For the World, I’m a Pessimist. For my People, I’m Optimistic.

February 11, 2018

Some optimistic emotions and sensations can only be awakened by personal relationships with your family and closest friends. Emotional support, love, security, and protection makes us look at the people around us from a hopeful perspective, despite the problems that muddle the horizon. The world can be a vile place, but the sensations of comfort provided by our people make us experience it as warm and made for us (at least in part).

When you look at the world, sometimes you notice a cacophony of situations and facts that repulse you. It makes you feel vulnerable and small in the face of so much incomprehension towards certain situations. Sometimes, you can even see the world as a threatening place. But when you look around at your immediate surroundings, you tend to find encouragement and security. This happens for many reasons, but especially because you’re a participant through your personal relationships.

Being surrounded by people who give you a sense of security and comprehension makes you optimistic. Or it makes you adopt the perspective of an optimist since you tend to see and judge things more positively. Not knowing how to take care of your social relationships can be harmful. As harmful as having a sedentary lifestyle, being an alcoholic, or smoking a pack a day.

Why are we flooded with pessimism when we look at the world?

It’s a fact that statistics show, compared to previous eras, that the world is better off now than ever. Yet the protective tendency of the brain makes us pay closer attention to threating news, putting us in a constant state of alarm.

Woman with her head down and a bird flying away from her.

We’re living in an era of the least  violence in human history. Poverty has been considerably reduced. The global population is evermore long-lasting, and the world, in general, has become more democratic. Despite all of this, we often hear expressions which describe a world in continuous deterioration. “This is no longer what it used to be” or “Everything was better back in my day.” But statistics, as we have already mentioned, tell a different tale.

What is causing this dissonance between the current situation of the world and the global state of pessimism about the evolution of the planet? Steven Pinker, a professor at Harvard University, synthesizes and explains why. The main reason behind this distortion is just how powerful and insistent the pessimistic filter can be.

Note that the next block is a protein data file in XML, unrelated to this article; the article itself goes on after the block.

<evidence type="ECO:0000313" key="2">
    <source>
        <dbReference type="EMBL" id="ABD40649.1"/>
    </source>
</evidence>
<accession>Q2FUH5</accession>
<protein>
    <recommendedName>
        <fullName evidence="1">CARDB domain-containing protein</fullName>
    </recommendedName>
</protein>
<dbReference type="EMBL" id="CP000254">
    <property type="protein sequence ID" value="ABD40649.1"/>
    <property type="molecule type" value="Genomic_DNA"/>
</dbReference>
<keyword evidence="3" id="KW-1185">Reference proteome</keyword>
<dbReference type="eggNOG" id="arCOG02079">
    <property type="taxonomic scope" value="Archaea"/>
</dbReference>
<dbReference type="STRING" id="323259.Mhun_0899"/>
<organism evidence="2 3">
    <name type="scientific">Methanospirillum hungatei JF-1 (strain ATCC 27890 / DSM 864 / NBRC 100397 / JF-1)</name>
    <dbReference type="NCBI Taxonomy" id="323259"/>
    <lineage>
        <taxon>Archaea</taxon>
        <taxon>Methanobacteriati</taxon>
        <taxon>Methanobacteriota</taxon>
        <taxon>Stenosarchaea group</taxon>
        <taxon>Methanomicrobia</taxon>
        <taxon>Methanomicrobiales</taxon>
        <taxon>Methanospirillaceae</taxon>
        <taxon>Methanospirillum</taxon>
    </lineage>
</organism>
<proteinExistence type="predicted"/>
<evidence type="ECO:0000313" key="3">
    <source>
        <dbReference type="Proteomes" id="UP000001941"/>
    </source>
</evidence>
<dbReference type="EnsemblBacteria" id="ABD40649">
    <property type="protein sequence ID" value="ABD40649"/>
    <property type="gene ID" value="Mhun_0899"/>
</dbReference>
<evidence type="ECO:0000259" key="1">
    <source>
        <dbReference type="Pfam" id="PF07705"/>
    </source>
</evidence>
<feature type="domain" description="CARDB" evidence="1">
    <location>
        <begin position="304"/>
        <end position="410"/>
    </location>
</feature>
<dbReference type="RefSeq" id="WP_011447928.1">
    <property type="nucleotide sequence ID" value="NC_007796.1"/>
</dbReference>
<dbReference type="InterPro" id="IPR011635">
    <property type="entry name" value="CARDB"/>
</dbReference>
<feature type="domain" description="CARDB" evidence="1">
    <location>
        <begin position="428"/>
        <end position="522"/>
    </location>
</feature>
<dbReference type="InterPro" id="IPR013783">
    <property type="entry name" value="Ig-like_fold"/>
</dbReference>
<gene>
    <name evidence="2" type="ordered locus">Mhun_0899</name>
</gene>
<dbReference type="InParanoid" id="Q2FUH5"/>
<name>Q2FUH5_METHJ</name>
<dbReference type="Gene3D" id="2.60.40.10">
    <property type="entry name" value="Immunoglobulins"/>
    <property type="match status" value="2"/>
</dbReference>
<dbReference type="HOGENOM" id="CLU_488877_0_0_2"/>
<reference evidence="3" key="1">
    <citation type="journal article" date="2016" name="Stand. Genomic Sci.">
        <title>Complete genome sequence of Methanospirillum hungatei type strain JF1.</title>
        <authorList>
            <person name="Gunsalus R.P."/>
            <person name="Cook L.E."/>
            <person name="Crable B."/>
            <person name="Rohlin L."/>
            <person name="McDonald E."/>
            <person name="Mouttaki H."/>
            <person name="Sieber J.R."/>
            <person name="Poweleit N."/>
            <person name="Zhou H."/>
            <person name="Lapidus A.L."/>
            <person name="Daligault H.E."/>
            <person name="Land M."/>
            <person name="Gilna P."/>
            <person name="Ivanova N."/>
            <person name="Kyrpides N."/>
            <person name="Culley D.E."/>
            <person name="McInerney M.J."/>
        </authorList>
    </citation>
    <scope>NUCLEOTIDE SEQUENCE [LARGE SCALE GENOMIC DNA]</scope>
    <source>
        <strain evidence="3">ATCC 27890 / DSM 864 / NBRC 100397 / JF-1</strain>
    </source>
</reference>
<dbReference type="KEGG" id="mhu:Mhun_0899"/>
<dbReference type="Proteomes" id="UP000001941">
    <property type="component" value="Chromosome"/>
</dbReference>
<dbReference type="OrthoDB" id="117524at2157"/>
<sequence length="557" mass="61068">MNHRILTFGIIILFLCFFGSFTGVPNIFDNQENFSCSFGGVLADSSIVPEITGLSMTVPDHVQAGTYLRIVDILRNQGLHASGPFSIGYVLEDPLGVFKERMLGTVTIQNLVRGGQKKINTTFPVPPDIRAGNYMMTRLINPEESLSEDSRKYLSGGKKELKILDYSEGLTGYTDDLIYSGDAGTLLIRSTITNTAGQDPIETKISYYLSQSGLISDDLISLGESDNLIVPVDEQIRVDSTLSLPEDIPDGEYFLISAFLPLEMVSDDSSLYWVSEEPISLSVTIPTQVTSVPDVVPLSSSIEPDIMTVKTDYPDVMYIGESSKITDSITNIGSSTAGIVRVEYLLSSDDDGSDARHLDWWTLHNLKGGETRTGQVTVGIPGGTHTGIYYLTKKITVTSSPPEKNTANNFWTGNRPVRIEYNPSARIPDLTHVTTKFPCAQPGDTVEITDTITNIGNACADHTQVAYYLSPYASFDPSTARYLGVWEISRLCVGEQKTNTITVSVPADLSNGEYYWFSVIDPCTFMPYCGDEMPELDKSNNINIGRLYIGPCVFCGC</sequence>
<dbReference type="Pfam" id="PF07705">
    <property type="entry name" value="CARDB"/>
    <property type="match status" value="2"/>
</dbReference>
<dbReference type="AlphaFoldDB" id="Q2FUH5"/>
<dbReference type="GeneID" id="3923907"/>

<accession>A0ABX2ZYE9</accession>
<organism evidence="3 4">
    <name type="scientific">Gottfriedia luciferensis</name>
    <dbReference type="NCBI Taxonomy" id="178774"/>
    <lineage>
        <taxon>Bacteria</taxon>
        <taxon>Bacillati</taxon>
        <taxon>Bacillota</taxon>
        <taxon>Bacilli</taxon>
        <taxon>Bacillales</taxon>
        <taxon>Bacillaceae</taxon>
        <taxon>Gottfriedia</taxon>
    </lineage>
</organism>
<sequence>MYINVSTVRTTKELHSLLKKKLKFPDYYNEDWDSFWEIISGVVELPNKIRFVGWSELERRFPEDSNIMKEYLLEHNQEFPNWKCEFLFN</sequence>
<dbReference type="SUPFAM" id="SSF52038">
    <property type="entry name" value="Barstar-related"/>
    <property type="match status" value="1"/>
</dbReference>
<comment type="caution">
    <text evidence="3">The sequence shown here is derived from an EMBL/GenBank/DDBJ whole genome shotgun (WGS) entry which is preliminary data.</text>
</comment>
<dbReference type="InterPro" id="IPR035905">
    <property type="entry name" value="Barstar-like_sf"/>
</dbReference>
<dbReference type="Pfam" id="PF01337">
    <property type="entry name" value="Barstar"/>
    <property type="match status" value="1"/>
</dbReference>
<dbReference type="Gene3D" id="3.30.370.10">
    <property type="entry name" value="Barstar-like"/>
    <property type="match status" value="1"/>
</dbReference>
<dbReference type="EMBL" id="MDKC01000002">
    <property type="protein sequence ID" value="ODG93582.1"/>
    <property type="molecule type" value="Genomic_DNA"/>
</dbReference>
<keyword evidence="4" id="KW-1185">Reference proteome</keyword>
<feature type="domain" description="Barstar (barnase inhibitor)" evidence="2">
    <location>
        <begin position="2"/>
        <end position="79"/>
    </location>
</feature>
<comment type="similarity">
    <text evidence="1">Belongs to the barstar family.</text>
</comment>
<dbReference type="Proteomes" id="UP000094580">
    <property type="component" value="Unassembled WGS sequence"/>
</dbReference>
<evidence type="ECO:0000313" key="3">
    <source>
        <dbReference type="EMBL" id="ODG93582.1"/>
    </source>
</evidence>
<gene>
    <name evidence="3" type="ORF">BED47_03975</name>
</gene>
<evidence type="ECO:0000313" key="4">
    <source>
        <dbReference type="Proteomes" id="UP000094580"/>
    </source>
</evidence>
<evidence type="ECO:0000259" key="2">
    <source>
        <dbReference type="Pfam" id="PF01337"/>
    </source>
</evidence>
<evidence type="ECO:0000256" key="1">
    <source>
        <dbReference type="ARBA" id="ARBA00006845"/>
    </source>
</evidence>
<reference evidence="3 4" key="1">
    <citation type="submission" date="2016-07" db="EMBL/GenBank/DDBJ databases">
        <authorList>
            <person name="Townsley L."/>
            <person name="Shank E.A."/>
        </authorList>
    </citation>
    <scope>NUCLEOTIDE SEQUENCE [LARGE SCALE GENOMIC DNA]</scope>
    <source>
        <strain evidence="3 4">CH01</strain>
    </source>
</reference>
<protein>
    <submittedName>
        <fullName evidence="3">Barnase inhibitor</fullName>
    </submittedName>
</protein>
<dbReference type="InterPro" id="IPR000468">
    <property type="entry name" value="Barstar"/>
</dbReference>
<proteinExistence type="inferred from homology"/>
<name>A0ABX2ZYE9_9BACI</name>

The human brain is programmed to first identify and pass through the conscious mind the dangers of the world. And a bit of bad news can easily put our quality of life on the line. Instead, good news is not a threat. This is one of the reasons why the salience of negative news is greater. It also explains why, in general, bad news leaves a more profound mark on our memory.

Why are we more optimistic when we look at our people?

The key is our optimistic view on life when we look at our people, at those people that we have voluntarily chosen to share our most personal experiences with, and this is based on how grateful we are to them. The secret resides in being appreciative for all of the things our people do for us, without them really being anything out of the ordinary. These could simply be the things we take for granted.

Are we really considerate of how many people contribute to making our day-to-day lives possible? Do we know the importance of the emotions that our relationships provide? 

An optimistic man has the sun and is surrounded by gray people.

It’s undeniable that we owe an immense acknowledgment to an infinite amount of people who make our lives possible. Or simply to the people who let us enjoy the present moment. And in order to be able to express this, we need to be aware of the good and positive things that surround us.

“I am an optimist. It does not seem too much use being anything else.”
-Winston S. Churchill-

Haselton, M. G., & Nettle, D. (2006). The paranoid optimist: An integrative evolutionary model of cognitive biases. Personality and Social Psychology Review. https://doi.org/10.1207/s15327957pspr1001_3

Haselton, M. G., & Nettle, D. (2006). The paranoid optimist: An integrative evolutionary model of cognitive biases. Personality and Social Psychology Review. https://doi.org/10.1207/s15327957pspr1001_3

Scheier, M. F., & Carver, C. S. (1992). Effects of optimism on psychological and physical well-being: Theoretical overview and empirical update. Cognitive Therapy and Research. https://doi.org/10.1007/BF01173489

Strunk, T. E. (2012). Pliny the pessimist. Greece and Rome. https://doi.org/10.1017/S001738351200006X